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This question already has an answer here:

I'm trying to download a captcha image from a specific URL because I'm working on a program to solve simple captchas. The url I'm using: https://www.mannschaftsfoto-nrw.de/rpc/captcha/Ddc3Lp5eOshwmzWfpgL4cNCTnZTcOU2T I've read many posts before and tried different things, what I'm using right now is this code:

URL url = new URL("https://www.mannschaftsfoto-nrw.de/rpc/captcha/Ddc3Lp5eOshwmzWfpgL4cNCTnZTcOU2T"); 
  InputStream in = new BufferedInputStream(url.openStream());
  ByteArrayOutputStream out = new ByteArrayOutputStream();
  byte[] buf = new byte[1024];
  int n = 0;
  while (-1!=(n=in.read(buf)))
  {
    out.write(buf, 0, n);
  }
  out.close();
  in.close();
  byte[] response = out.toByteArray();
  FileOutputStream fos = new FileOutputStream("C://captcha.jpg");
  fos.write(response);
  fos.close();

This does in fact work when I'm using a different URL like a google image, but it doesn't work for my link. I get the Exception: Exception: javax.net.ssl.SSLException: java.lang.RuntimeException: Could not generate DH keypair Can this function even work, although the link doesn't end on ".png"?

marked as duplicate by Michael Lloyd Lee mlk, user177800 Nov 26 '15 at 4:10

This question has been asked before and already has an answer. If those answers do not fully address your question, please ask a new question.

  • This is an SSL problem. Maybe you need to update/configure Java to support newer/stronger crypto. In principle, it should work (no need for .png at end) – Thilo Nov 25 '15 at 11:33
  • Do you have a more complete stacktrace? – Thilo Nov 25 '15 at 11:33
  • It's probably an old version of Java. It works in Java 1.8 – RealSkeptic Nov 25 '15 at 11:38
1

I tried to execute the same program above. It worked cool and the image was downloaded in C:\captcha.jpg. Here is the code below.

So, there is no need for having .jpg at the end of the link for the image to get downloaded. I used jdk1.6.0_45.

For the SSL problem, solution is as follows,

Beginning with version 2.4.7, mod_ssl will use DH parameters which include primes with lengths of more than 1024 bits. Java 7 and earlier limit their support for DH prime sizes to a maximum of 1024 bits, however.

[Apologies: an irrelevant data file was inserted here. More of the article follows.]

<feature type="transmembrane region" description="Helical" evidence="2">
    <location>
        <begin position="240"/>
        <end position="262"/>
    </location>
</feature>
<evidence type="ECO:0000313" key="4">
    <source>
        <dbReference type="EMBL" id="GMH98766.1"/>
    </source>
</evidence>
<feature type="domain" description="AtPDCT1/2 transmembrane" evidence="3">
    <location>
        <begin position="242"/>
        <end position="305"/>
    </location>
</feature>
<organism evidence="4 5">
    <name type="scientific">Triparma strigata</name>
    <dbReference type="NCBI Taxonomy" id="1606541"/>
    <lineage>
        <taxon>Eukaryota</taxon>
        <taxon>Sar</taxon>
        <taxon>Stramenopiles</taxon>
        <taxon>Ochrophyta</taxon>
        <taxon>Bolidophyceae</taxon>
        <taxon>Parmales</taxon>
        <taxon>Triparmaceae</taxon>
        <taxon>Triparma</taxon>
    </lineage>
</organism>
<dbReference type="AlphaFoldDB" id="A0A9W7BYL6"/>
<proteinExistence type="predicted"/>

If your Java-based client aborts with exceptions such as java.lang.RuntimeException: Could not generate DH keypair and java.security.InvalidAlgorithmParameterException: Prime size must be multiple of 64, and can only range from 512 to 1024 (inclusive), and httpd logs tlsv1 alert internal error (SSL alert number 80) (at LogLevel info or higher), you can either rearrange mod_ssl's cipher list with SSLCipherSuite (possibly in conjunction with SSLHonorCipherOrder), or you can use custom DH parameters with a 1024-bit prime, which will always have precedence over any of the built-in DH parameters.

To generate custom DH parameters, use the openssl dhparam 1024 command.

So, your code should work perfectly with java 8 without ssl issue.

package stack.overflow;

import java.io.BufferedInputStream;
import java.io.ByteArrayOutputStream;
import java.io.FileOutputStream;
import java.io.IOException;
import java.io.InputStream;
import java.net.MalformedURLException;
import java.net.URL;

public class Testing {
    public static void main(String[] args) {
         URL url = null;
        try {
            url = new URL("https://www.mannschaftsfoto-nrw.de/rpc/captcha/Ddc3Lp5eOshwmzWfpgL4cNCTnZTcOU2T");
          InputStream in = new BufferedInputStream(url.openStream());
          ByteArrayOutputStream out = new ByteArrayOutputStream();
          byte[] buf = new byte[1024];
          int n = 0;
          while (-1!=(n=in.read(buf)))
          {
            out.write(buf, 0, n);
          }
          out.close();
          in.close();
          byte[] response = out.toByteArray();
          FileOutputStream fos = new FileOutputStream("C://captcha.jpg");
          fos.write(response);
          fos.close();
        } catch (MalformedURLException e) {
            // TODO Auto-generated catch block
            e.printStackTrace();
        } 
        catch (IOException e) {
            // TODO Auto-generated catch block
            e.printStackTrace();
        } 
    }
}
  • It works for me now too. My compiler was just linked to an old jdk version although I updated Java just a few days ago.. Thanks for your answer anyways =) – Neiro Nov 25 '15 at 12:12
0

You need to download all the certificates/certificate chain from server using open ssl

Assuming you have OpenSSL installed (default available on Mac OS X and Linux systems) have a look at the s_client command:

openssl s_client -host google.com -port 443 -prexit -showcerts

The above command prints the complete certificate chain of google.com to stdout. Now you’ll just have to copy each certificate to a separate PEM file (e.g. googleca.pem). Finally you can import each certificate in your (Java) truststore. To import one certificate:

keytool -import -alias gca -file googleca.pem -keystore trust.jks

Now use this truststore to create a connection with the website in secure HTTP mode.

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